Toward Right Relationships with Native People

Thomas Weber, Peter Clay, Linda Lemon, Jim Glasson and I have been working to prepare for several workshops Paula Palmer will be leading in Iowa relation to “Toward Right Relationship with Native People”, led by Paula Palmer.

Following is a letter to faith communities that explains the purpose of these workshops.

Dear Friends in Faith Communities, 

A call to faith communities has been issued by two very different organizations: the United Nations Permanent Forum on Indigenous Issues, and the World Council of Churches. Indigenous and religious leaders are urging all people Of faith to take a deep look at the Doctrine of Discovery, the 15th century papal edict that authorized European Christian nations to “invade, capture, vanquish, and subdue all.. .pagans and other enemies of Christ.. .to reduce their persons to perpetual slavery …and.. .to take away all their possessions and property”  (Pope Nicholas V) 

Why do we need to dredge up the Doctrine of Discovery now, more than 500 years later? Because over the centuries, the Doctrine has been embedded in a world view of European superiority and domination and in the legal codes of the lands the Europeans colonized. It continues to be cited by courts in our country and others as justification for denying Indigenous Peoples their rights. The notion of European superiority and domination has been perpetuated by our schools and other institutions. The consequences can be seen in the disproportionate poverty and ill health of Native American people today. How much has it influenced our own thoughts and actions? 

At the Boulder, Colorado, Quaker meeting, the Indigenous Peoples Concerns (IPC) Committee responded to the call from Indigenous and religious leaders by undertaking a study of the Doctrine of Discovery and of the UN Declaration on the Rights of Indigenous Peoples. The Declaration, approved by the UN General Assembly in 2007, is an effective antidote to the Doctrine of Discovery because it defines Indigenous Peoples’ inalienable rights, which the Doctrine of Discovery systematically violates. Boulder’s IPC committee asked itself, “How can we help educate Friends and other faith communities about these issues and encourage them to answer the call to repudiate the Doctrine of Discovery and support implementation of the UN Declaration on the Rights of Indigenous Peoples?”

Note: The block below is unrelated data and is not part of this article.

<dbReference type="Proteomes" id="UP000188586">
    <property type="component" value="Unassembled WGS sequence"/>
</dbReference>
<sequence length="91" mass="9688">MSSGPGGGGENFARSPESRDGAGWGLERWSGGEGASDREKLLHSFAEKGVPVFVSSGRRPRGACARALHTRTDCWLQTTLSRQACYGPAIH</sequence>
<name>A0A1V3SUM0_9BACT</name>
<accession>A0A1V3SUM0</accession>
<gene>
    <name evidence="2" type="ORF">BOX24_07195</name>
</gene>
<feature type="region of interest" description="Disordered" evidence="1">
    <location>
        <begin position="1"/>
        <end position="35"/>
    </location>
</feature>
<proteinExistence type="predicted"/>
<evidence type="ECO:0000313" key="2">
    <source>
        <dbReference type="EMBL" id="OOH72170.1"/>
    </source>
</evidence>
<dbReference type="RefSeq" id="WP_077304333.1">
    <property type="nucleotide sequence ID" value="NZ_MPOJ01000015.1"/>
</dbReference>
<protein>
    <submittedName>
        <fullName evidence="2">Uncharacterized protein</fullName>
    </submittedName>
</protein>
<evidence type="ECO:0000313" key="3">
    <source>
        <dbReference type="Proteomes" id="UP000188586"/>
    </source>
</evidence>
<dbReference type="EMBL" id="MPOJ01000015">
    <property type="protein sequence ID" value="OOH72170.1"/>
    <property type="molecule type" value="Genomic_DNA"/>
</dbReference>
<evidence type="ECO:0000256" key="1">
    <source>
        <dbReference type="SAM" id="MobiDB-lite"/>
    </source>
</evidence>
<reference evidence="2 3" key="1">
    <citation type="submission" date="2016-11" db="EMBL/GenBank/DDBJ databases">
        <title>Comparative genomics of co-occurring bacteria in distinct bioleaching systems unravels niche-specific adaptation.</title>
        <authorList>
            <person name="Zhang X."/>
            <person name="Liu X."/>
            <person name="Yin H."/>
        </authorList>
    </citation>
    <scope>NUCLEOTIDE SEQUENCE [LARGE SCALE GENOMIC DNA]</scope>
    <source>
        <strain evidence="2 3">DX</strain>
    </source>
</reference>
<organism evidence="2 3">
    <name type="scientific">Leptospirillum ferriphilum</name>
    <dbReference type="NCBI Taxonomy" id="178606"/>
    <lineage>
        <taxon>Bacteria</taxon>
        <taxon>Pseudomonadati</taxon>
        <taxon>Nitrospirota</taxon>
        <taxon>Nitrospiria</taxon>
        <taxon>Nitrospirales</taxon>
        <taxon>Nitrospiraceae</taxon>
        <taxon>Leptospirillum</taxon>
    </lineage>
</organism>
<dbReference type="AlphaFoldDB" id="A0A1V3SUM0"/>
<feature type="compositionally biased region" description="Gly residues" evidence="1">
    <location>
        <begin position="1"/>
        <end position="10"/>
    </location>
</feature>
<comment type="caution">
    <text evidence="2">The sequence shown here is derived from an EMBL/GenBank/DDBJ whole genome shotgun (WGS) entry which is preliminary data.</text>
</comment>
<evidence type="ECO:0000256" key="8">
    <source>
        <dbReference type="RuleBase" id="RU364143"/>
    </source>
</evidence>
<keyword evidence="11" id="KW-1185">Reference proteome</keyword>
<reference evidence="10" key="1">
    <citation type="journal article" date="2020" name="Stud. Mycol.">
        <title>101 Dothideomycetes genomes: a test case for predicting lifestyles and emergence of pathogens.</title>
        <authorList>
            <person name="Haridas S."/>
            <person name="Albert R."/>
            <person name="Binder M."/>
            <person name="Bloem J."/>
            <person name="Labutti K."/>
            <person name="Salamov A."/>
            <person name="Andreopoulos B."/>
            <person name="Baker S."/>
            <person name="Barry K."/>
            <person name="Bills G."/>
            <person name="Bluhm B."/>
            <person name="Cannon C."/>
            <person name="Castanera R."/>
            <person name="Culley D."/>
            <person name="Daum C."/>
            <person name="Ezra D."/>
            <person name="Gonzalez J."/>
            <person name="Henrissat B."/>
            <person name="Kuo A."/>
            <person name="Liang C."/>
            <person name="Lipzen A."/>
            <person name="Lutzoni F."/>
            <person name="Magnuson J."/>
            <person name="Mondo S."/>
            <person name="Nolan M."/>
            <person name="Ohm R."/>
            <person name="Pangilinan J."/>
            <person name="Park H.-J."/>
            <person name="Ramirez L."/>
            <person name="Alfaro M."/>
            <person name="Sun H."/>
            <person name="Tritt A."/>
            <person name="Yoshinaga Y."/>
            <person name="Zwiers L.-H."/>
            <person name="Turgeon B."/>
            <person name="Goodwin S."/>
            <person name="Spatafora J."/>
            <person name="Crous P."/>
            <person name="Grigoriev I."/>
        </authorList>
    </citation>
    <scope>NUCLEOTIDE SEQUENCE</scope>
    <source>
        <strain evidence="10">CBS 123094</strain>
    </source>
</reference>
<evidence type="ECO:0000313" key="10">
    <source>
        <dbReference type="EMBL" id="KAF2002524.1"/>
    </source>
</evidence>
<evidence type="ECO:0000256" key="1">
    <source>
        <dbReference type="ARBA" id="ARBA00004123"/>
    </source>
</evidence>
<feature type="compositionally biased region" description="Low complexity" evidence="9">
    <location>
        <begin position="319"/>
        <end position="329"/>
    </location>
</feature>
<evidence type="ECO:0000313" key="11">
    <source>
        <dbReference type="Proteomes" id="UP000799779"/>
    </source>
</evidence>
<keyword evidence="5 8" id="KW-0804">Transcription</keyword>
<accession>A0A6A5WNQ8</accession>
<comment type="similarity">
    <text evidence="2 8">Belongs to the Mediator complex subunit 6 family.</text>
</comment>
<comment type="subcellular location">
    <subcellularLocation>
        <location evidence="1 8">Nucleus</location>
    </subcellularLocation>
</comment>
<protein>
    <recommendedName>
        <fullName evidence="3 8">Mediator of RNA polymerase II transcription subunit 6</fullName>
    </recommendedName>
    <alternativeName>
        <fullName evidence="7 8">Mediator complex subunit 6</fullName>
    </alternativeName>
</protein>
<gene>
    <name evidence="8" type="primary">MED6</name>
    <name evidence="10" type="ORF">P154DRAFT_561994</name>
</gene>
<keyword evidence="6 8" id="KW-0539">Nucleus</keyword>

With the guidance and encouragement of Native American educators, we developed a 2-hour participatory workshop and a Resource Kit, and we presented these to the Boulder Friends meeting. Our meeting was led to approve a minute repudiating the Doctrine of Discovery and endorsing the UN Declaration on the Rights of Indigenous Peoples. Our minute now stands with similar statements that have been issued by various church bodies in Canada and the U.S.

In October 2013, the Boulder Friends Meeting established the Toward Right Relationship project to carry this work to the wider community. By now, we have presented our workshops more than 80 times in 16 states, at the invitation Of churches, schools, colleges, universities, and civic organizations. Our goal IS to raise awareness and concern about our broken relationships with the Indigenous peoples Of our land, and to set our feet on a path toward right relationship. 

https://www.boulderfriendsmeeting.org/wp-content/friends9x4Q/2013/06/Letter-to-Faith-Communities-about-Workshop1.pdf

Paula Palmer is a sociologist, writer, and activist for human rights, social justice, and environmental protection. As director of Toward Right Relationship with Native Peoples, a project of the Indigenous Peoples Concerns committee of the Boulder Friends Meeting (Quakers), she created and facilitates workshops titled, “Roots of Injustice, Seeds of Change: Toward Right Relationship with America’s Native Peoples” (for adults) and “Re-Discovering America: Understanding Colonization” (for middle schools and high schools).

The Toward Right Relationship project of the Boulder Friends Meeting (Quakers) offers this workshop in response to calls from Indigenous leaders and the World Council of Churches. The 2-hour exercise traces the historic and ongoing impacts of the Doctrine of Discovery, the 15th-century justification for European subjugation of non-Christian peoples.  Our goal is to raise our level of knowledge and concern about these impacts, recognize them in ourselves and our institutions, and explore how we can begin to take actions toward “right relationship.” We provide a Resource Kit with suggestions for continued study, reflection, and action.